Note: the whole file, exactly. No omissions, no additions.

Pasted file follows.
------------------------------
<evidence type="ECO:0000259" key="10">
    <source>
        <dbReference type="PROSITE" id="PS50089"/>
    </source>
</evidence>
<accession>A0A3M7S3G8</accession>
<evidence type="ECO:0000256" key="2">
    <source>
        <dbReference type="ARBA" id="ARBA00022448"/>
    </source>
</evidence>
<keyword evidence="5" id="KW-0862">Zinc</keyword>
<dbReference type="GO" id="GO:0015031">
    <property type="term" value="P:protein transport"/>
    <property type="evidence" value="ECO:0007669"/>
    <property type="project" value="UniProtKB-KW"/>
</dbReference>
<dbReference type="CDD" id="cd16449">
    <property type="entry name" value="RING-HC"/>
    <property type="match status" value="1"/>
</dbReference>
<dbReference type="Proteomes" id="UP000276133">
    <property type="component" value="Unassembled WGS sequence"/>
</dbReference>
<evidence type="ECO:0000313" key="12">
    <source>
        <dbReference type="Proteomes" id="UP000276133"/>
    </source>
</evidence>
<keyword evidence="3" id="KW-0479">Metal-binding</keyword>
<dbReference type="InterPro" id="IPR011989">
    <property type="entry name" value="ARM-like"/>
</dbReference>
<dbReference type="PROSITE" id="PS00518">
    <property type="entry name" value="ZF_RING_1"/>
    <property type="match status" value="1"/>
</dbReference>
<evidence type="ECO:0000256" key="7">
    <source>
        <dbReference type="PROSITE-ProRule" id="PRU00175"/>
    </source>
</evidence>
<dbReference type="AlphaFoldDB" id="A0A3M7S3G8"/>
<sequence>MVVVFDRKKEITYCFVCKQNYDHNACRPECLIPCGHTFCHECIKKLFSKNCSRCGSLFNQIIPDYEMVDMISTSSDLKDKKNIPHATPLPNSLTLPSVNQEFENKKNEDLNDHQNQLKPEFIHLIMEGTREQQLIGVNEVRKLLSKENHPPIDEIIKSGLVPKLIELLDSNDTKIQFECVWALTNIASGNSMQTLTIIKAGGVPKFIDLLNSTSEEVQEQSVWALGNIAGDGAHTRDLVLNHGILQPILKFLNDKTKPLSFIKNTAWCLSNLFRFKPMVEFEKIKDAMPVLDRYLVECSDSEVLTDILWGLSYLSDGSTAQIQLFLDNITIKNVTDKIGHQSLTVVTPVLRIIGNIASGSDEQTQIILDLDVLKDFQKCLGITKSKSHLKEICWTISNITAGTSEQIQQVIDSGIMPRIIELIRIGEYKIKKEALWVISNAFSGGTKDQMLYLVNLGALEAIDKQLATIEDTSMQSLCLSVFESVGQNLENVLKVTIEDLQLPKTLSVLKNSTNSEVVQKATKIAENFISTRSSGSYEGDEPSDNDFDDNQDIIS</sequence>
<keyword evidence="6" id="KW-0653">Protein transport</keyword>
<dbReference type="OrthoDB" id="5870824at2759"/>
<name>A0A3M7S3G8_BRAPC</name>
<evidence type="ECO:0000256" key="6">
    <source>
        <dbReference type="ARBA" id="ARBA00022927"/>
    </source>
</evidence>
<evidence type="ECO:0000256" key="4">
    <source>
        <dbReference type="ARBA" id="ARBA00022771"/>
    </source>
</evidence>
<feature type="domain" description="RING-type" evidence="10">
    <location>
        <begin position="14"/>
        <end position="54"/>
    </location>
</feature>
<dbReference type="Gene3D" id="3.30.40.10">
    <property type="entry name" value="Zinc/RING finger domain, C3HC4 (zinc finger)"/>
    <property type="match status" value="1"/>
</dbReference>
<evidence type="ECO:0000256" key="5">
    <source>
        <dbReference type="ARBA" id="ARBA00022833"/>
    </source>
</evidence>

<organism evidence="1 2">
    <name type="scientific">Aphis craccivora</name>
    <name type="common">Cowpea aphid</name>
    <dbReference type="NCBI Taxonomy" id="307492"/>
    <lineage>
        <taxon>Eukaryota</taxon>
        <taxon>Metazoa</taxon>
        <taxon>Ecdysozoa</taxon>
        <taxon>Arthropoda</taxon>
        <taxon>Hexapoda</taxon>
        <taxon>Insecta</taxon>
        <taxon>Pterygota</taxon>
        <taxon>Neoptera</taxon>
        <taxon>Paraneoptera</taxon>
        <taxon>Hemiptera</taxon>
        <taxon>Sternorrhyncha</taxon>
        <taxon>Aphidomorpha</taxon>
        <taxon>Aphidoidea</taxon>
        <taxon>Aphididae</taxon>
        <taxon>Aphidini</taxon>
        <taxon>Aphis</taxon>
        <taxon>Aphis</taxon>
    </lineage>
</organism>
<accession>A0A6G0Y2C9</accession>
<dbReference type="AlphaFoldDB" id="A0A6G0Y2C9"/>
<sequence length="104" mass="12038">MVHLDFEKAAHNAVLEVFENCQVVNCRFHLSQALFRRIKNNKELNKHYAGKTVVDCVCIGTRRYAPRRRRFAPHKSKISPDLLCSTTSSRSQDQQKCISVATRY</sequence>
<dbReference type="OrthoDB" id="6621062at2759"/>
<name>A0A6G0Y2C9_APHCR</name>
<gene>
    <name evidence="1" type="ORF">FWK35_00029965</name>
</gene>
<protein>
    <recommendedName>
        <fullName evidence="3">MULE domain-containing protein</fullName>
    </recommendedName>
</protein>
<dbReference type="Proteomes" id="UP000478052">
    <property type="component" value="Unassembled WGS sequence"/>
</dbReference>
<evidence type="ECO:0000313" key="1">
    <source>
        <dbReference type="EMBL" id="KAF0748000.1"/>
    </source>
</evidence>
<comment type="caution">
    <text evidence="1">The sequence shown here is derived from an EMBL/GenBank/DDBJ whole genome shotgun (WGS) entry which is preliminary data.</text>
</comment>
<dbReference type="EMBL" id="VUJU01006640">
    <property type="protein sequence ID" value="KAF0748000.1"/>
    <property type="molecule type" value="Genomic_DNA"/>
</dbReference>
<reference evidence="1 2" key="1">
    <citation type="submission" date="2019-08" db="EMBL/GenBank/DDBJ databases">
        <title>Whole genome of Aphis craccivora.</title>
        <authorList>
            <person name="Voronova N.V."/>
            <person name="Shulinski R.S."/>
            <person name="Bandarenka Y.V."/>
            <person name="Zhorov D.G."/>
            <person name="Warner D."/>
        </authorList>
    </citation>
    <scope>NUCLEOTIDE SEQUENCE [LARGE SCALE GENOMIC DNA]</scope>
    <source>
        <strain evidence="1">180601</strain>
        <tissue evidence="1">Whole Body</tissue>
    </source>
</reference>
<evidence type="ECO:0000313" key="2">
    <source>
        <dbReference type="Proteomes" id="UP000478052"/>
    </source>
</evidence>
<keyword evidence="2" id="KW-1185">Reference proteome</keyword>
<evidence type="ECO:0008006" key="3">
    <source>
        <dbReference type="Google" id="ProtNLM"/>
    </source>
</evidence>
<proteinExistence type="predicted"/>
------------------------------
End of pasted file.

<evidence type="ECO:0000259" key="10">
    <source>
        <dbReference type="PROSITE" id="PS50089"/>
    </source>
</evidence>
<accession>A0A3M7S3G8</accession>
<evidence type="ECO:0000256" key="2">
    <source>
        <dbReference type="ARBA" id="ARBA00022448"/>
    </source>
</evidence>
<keyword evidence="5" id="KW-0862">Zinc</keyword>
<dbReference type="GO" id="GO:0015031">
    <property type="term" value="P:protein transport"/>
    <property type="evidence" value="ECO:0007669"/>
    <property type="project" value="UniProtKB-KW"/>
</dbReference>
<dbReference type="CDD" id="cd16449">
    <property type="entry name" value="RING-HC"/>
    <property type="match status" value="1"/>
</dbReference>
<dbReference type="Proteomes" id="UP000276133">
    <property type="component" value="Unassembled WGS sequence"/>
</dbReference>
<evidence type="ECO:0000313" key="12">
    <source>
        <dbReference type="Proteomes" id="UP000276133"/>
    </source>
</evidence>
<keyword evidence="3" id="KW-0479">Metal-binding</keyword>
<dbReference type="InterPro" id="IPR011989">
    <property type="entry name" value="ARM-like"/>
</dbReference>
<dbReference type="PROSITE" id="PS00518">
    <property type="entry name" value="ZF_RING_1"/>
    <property type="match status" value="1"/>
</dbReference>
<evidence type="ECO:0000256" key="7">
    <source>
        <dbReference type="PROSITE-ProRule" id="PRU00175"/>
    </source>
</evidence>
<dbReference type="AlphaFoldDB" id="A0A3M7S3G8"/>
<sequence>MVVVFDRKKEITYCFVCKQNYDHNACRPECLIPCGHTFCHECIKKLFSKNCSRCGSLFNQIIPDYEMVDMISTSSDLKDKKNIPHATPLPNSLTLPSVNQEFENKKNEDLNDHQNQLKPEFIHLIMEGTREQQLIGVNEVRKLLSKENHPPIDEIIKSGLVPKLIELLDSNDTKIQFECVWALTNIASGNSMQTLTIIKAGGVPKFIDLLNSTSEEVQEQSVWALGNIAGDGAHTRDLVLNHGILQPILKFLNDKTKPLSFIKNTAWCLSNLFRFKPMVEFEKIKDAMPVLDRYLVECSDSEVLTDILWGLSYLSDGSTAQIQLFLDNITIKNVTDKIGHQSLTVVTPVLRIIGNIASGSDEQTQIILDLDVLKDFQKCLGITKSKSHLKEICWTISNITAGTSEQIQQVIDSGIMPRIIELIRIGEYKIKKEALWVISNAFSGGTKDQMLYLVNLGALEAIDKQLATIEDTSMQSLCLSVFESVGQNLENVLKVTIEDLQLPKTLSVLKNSTNSEVVQKATKIAENFISTRSSGSYEGDEPSDNDFDDNQDIIS</sequence>
<keyword evidence="6" id="KW-0653">Protein transport</keyword>
<dbReference type="OrthoDB" id="5870824at2759"/>
<name>A0A3M7S3G8_BRAPC</name>
<evidence type="ECO:0000256" key="6">
    <source>
        <dbReference type="ARBA" id="ARBA00022927"/>
    </source>
</evidence>
<evidence type="ECO:0000256" key="4">
    <source>
        <dbReference type="ARBA" id="ARBA00022771"/>
    </source>
</evidence>
<feature type="domain" description="RING-type" evidence="10">
    <location>
        <begin position="14"/>
        <end position="54"/>
    </location>
</feature>
<dbReference type="Gene3D" id="3.30.40.10">
    <property type="entry name" value="Zinc/RING finger domain, C3HC4 (zinc finger)"/>
    <property type="match status" value="1"/>
</dbReference>
<evidence type="ECO:0000256" key="5">
    <source>
        <dbReference type="ARBA" id="ARBA00022833"/>
    </source>
</evidence>

<organism evidence="1 2">
    <name type="scientific">Aphis craccivora</name>
    <name type="common">Cowpea aphid</name>
    <dbReference type="NCBI Taxonomy" id="307492"/>
    <lineage>
        <taxon>Eukaryota</taxon>
        <taxon>Metazoa</taxon>
        <taxon>Ecdysozoa</taxon>
        <taxon>Arthropoda</taxon>
        <taxon>Hexapoda</taxon>
        <taxon>Insecta</taxon>
        <taxon>Pterygota</taxon>
        <taxon>Neoptera</taxon>
        <taxon>Paraneoptera</taxon>
        <taxon>Hemiptera</taxon>
        <taxon>Sternorrhyncha</taxon>
        <taxon>Aphidomorpha</taxon>
        <taxon>Aphidoidea</taxon>
        <taxon>Aphididae</taxon>
        <taxon>Aphidini</taxon>
        <taxon>Aphis</taxon>
        <taxon>Aphis</taxon>
    </lineage>
</organism>
<accession>A0A6G0Y2C9</accession>
<dbReference type="AlphaFoldDB" id="A0A6G0Y2C9"/>
<sequence length="104" mass="12038">MVHLDFEKAAHNAVLEVFENCQVVNCRFHLSQALFRRIKNNKELNKHYAGKTVVDCVCIGTRRYAPRRRRFAPHKSKISPDLLCSTTSSRSQDQQKCISVATRY</sequence>
<dbReference type="OrthoDB" id="6621062at2759"/>
<name>A0A6G0Y2C9_APHCR</name>
<gene>
    <name evidence="1" type="ORF">FWK35_00029965</name>
</gene>
<protein>
    <recommendedName>
        <fullName evidence="3">MULE domain-containing protein</fullName>
    </recommendedName>
</protein>
<dbReference type="Proteomes" id="UP000478052">
    <property type="component" value="Unassembled WGS sequence"/>
</dbReference>
<evidence type="ECO:0000313" key="1">
    <source>
        <dbReference type="EMBL" id="KAF0748000.1"/>
    </source>
</evidence>
<comment type="caution">
    <text evidence="1">The sequence shown here is derived from an EMBL/GenBank/DDBJ whole genome shotgun (WGS) entry which is preliminary data.</text>
</comment>
<dbReference type="EMBL" id="VUJU01006640">
    <property type="protein sequence ID" value="KAF0748000.1"/>
    <property type="molecule type" value="Genomic_DNA"/>
</dbReference>
<reference evidence="1 2" key="1">
    <citation type="submission" date="2019-08" db="EMBL/GenBank/DDBJ databases">
        <title>Whole genome of Aphis craccivora.</title>
        <authorList>
            <person name="Voronova N.V."/>
            <person name="Shulinski R.S."/>
            <person name="Bandarenka Y.V."/>
            <person name="Zhorov D.G."/>
            <person name="Warner D."/>
        </authorList>
    </citation>
    <scope>NUCLEOTIDE SEQUENCE [LARGE SCALE GENOMIC DNA]</scope>
    <source>
        <strain evidence="1">180601</strain>
        <tissue evidence="1">Whole Body</tissue>
    </source>
</reference>
<evidence type="ECO:0000313" key="2">
    <source>
        <dbReference type="Proteomes" id="UP000478052"/>
    </source>
</evidence>
<keyword evidence="2" id="KW-1185">Reference proteome</keyword>
<evidence type="ECO:0008006" key="3">
    <source>
        <dbReference type="Google" id="ProtNLM"/>
    </source>
</evidence>
<proteinExistence type="predicted"/>